4. Share ownership
It is common for companies to require executives to hold shares equivalent to a multiple of their base salary – up to 4 times for a CEO.
Consider offering a premium to take shares instead of cash.
5. Engagement with the wider workforce
Remuneration committee remits have expanded. Codes applicable to companies of all sizes and types reference the need at least to take account of remuneration for the wider workforce when considering decisions about executive pay.
Remuneration committees which have a clear policy and process for engaging with the wider workforce will be able to demonstrate their commitment to these principles.
I have identified five areas in which remuneration committees could take action to reclaim some lost ground but they may count for nothing if committees do not, or are unable to, communicate clearly and engage with their major investors.
Some committees have found it difficult to engage with their investors. Some of the more common complaints are failures to respond (either at all or in a timely fashion) and the use of proxy advisors, who are more remote from the company.
Those corporate governance codes which require companies to engage place no obligation on investors. The proposed revisions to the Stewardship Code may help to address this imbalance.
Proposed revisions to the Stewardship Code address concerns about:
- the use of and the quality of service provided by proxy advisers. The Code sets expectations for proxy advisers; how their role should be supported by values, culture, governance processes, resources, remuneration and conflicts policies
- short-termism. The Kay Review concluded selection of investment managers is based on recent performance (not on investment strategy); leading to a culture of short-termism and a deviation from investors’ long-term objectives;
- engagement. This is seen as a key element of stewardship. There is a risk, however. Remuneration committees may wish to engage but investment managers may perceive the costs of engaging to outweigh the benefits. Investors and their advisors will be required to disclose their engagement policies, which should provide some leverage for remuneration committees seeking to engage with their investors.
So, yes, we think there are actions remuneration committees can take to regain the high ground – but it will require a will and patience. I am sure that taking no action is not an option. It would risk making those committees who design and implement sound policies based on strategy, culture and philosophy hostage to the minority who add fuel to the argument that all executive pay is just too much and requires legislation to curb it.
Here is a precis of the discussion that followed:
Engaging shareholders is the key
The constraint is the amount of time you can spare to spend on shareholder engagement.
It’s too complicated, too difficult. Shareholders speak with forked tongues. It’s not how much time you invest in engagement; it’s the shareholder attitude and commitment that is the problem.
Where has the common sense view gone? – You can do it if you have the trust of the shareholders.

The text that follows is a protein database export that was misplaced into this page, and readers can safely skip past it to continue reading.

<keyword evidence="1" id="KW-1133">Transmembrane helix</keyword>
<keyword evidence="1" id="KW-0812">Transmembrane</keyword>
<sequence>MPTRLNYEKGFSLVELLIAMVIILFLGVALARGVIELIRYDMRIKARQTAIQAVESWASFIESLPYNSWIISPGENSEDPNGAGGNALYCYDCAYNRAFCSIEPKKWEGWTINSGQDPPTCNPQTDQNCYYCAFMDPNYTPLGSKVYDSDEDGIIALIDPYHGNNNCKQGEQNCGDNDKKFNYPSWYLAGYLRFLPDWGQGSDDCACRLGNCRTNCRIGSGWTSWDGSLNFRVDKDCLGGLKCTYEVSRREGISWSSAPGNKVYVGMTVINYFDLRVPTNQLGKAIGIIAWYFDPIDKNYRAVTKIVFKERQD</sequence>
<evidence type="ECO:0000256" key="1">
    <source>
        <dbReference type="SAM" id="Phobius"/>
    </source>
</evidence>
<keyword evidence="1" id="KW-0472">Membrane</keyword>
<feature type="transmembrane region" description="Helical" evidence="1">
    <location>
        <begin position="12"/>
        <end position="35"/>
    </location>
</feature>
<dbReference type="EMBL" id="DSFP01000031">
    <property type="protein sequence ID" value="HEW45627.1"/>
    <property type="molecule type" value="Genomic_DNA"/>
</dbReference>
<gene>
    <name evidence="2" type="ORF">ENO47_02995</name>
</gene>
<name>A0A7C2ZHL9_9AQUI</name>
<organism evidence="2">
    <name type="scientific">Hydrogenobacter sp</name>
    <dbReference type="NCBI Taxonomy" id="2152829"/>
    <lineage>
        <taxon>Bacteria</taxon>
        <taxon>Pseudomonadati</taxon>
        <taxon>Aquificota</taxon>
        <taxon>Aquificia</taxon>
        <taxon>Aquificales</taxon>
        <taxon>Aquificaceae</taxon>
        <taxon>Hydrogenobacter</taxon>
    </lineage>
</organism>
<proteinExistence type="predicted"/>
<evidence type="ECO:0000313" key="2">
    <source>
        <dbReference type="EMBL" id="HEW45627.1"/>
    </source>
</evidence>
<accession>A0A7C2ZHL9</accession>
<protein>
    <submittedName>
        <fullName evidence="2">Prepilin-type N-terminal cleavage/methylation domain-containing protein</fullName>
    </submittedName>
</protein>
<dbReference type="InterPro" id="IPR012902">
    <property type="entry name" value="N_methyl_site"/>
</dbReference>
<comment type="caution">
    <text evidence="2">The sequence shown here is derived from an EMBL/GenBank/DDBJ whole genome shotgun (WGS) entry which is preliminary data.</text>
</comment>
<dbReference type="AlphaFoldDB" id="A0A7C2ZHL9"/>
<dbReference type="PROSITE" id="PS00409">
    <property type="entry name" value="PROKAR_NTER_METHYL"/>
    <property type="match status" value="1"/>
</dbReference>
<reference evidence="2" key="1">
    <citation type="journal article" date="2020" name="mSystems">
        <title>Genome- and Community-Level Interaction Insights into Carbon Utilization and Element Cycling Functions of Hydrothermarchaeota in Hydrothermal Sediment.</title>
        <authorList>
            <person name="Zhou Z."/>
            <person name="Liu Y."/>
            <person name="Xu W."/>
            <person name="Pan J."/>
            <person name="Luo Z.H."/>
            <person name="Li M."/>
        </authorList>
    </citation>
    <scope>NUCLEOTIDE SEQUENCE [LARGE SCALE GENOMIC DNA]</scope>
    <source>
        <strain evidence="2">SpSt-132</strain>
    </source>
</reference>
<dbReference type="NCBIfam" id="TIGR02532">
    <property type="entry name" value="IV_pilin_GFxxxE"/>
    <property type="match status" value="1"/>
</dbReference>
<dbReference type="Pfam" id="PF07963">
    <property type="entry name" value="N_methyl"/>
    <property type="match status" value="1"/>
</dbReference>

But the trust often is not there. Shareholders think that companies are trying to pull the wool over the shareholders’ eyes, for example by using adjusted metrics
It’s a matter of building trust between the board and the shareholders. The trouble is it takes four meetings a year to achieve this, but the investors don’t have the resources for this. So there is a need for investors to pool their resources.
You have got to be talking to the shareholders. I have found that you don’t get push back from the shareholders, usually. The interests of the shareholders and the board are usually aligned.
It’s OK if you are dealing with the investment team in the shareholder organisation. But in the FTSE 100 it gets pushed over to the corporate governance people.
Rem Coms feel constrained
It is difficult to bring the shareholders along with anything out of the ordinary. We decided to change the share option plan by lowering the grant sizes and only having a share price hurdle. We consulted 10 shareholders and they came up with 10 different views. I felt these were people who had never run anything, did not understand reward and hadn’t a clue how to motivate executives.
Proxy agents tell you that you cannot use restricted shares – we are so hidebound.
Institutional shareholders have set some bad rules – for example banning bonuses that reward successful corporate transactions.
I’m not sure I agree: we have to be careful with transaction bonuses – they caused the problem with Enron. There needs to be some proof that the transaction has added value before you pay large bonuses.
How about ditching incentives altogether?
In my 11 years’ experience with 9 rem coms, I have found that our carefully constructed incentive plans either overpaid or underpaid. We never once got it right. We would have done better to pay just a salary. A decent salary for doing a decent job.
Everyone expects a bonus so it is no longer a reward for exceptional performance.